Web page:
Relistor does not have any significant interactions with any of the CYP enzymes. Yes, it is in fact a substrate for CYP2D6, a weak inhibitor of 2D6. But the studies that have been done have not shown there to be any drug interactions whereby the dose would need to be adjusted. That’s important. One of the things that should be considered with Relistor, however, is that if you consume a fatty meal, it can decrease absorption by 50%. Because of that, the recommendation is to dose it 30 minutes before a meal and on an empty stomach if possible.
Another consideration—particularly in the older patient, we may see this for Relistor—is that the dosage should be adjusted downward from 450 mg once a day to 150 mg once a day in patients who have a creatinine clearance of 30 or less. That’s not necessarily problematic. In fact, it may be an advantage in patients who have compromised kidney function to start on a third of the dose. Likewise, if a patient is on Movantik and there’s a concern because the patient is on a moderate enzyme inhibitor, then the recommendation is to start them on 12½ mg instead of 25 mg. In summary, they all work well, but there are nuances in all of them, particularly with the pharmacokinetics that should be considered in selecting an agent.
Jeff, I don’t know if you would agree with this or the other panelists. One thing for me, when I’m considering these drugs as well, is if a patient got Relistor, methylnaltrexone, in the subcutaneous form—and this happens with my palliative care patients—and they come to me and they weren’t started on an oral, I really like to stay with the same molecules. If they tell me the subcutaneous formulation worked, that’s the time I’ll push hardest on the payer if they want to try to say one versus the other. It just seems to me to make sense as a clinician. Let’s not switch drugs if you had one that worked in 1 dosage. As we know, methylnaltrexone is the only PAMORA that comes in 2 dosage forms. So I think there’s one consideration I give in that special class of patients.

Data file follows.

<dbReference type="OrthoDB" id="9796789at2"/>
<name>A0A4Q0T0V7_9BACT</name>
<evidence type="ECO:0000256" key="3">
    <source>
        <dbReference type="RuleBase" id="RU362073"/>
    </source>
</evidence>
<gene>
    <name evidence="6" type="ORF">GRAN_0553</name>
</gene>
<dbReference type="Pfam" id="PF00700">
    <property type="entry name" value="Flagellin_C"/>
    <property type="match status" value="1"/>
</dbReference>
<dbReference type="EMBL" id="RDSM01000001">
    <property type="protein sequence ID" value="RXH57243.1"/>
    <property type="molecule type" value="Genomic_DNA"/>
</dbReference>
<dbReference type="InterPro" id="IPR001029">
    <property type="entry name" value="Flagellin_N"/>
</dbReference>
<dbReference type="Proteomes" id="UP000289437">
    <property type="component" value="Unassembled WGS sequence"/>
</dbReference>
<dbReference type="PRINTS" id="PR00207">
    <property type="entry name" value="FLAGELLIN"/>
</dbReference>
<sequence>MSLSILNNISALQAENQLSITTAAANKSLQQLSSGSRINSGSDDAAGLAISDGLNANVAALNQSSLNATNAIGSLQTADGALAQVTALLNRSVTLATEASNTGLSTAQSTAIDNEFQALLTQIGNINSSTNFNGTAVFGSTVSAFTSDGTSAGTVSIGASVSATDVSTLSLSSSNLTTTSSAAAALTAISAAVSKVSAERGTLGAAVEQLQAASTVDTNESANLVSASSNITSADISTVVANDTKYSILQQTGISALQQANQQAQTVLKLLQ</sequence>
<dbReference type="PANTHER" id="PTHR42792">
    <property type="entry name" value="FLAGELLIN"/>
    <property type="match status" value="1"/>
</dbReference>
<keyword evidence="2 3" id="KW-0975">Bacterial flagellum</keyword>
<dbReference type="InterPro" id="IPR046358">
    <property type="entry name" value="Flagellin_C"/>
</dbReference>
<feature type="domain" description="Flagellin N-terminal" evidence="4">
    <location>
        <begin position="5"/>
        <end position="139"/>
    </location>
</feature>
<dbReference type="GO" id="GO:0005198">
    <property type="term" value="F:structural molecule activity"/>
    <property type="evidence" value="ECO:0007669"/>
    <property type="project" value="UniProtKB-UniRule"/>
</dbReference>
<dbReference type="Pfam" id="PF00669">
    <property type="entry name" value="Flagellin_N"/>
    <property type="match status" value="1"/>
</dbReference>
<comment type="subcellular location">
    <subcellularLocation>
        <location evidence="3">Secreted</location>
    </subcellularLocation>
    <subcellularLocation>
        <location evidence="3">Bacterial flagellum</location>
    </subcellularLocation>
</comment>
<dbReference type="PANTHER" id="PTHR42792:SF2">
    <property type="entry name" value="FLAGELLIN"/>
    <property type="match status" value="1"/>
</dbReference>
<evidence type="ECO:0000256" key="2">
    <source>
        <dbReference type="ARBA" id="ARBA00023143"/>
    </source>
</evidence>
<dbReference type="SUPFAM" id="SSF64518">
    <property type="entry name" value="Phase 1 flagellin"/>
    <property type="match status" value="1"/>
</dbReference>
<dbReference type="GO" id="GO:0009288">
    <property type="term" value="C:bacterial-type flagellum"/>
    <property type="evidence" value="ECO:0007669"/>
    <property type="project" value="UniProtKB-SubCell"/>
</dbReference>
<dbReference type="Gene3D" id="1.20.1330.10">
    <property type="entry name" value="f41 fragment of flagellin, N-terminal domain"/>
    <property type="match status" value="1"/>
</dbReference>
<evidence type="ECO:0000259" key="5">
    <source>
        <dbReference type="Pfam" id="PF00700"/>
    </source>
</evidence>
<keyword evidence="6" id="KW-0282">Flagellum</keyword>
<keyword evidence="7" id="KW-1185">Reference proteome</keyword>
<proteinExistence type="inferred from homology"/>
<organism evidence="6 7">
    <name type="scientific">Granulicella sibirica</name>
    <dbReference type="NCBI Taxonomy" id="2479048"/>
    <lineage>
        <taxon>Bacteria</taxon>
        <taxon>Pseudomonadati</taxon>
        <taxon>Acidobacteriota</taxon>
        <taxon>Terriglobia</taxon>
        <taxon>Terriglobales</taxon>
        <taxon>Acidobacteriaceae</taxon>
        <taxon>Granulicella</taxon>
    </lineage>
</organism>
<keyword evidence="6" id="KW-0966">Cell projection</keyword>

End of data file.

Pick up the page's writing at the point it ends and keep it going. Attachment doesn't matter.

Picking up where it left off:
Jeffrey Fudin, BS, PharmD, DAIPM, FCCP, FASHP, FFSMB: That can be an easier sell, I think. Saying to the patients, just to be clear, all 3 of these have a similar nucleus. From a perspective of intolerance or allergy, they should not be an issue. I don’t disagree with what you said, but sometimes people will say, “I like to stay on the same drug because I know that they’ll tolerate it.” I don’t see that as an issue so much. Again, given the interactions with some of the other agents that we don’t necessarily see with methylnaltrexone, then yes, I think that it is smart to stay with the same drug if you’re able to do that.
Richard Rauck, MD: Maybe it’s not fair just to say on the efficacy standpoint. These drugs can reverse analgesia. I think, again, one thing for me to think about is staying with the same molecule, just so I don’t possibly cause them problems with the other one.
Transcript edited for clarity.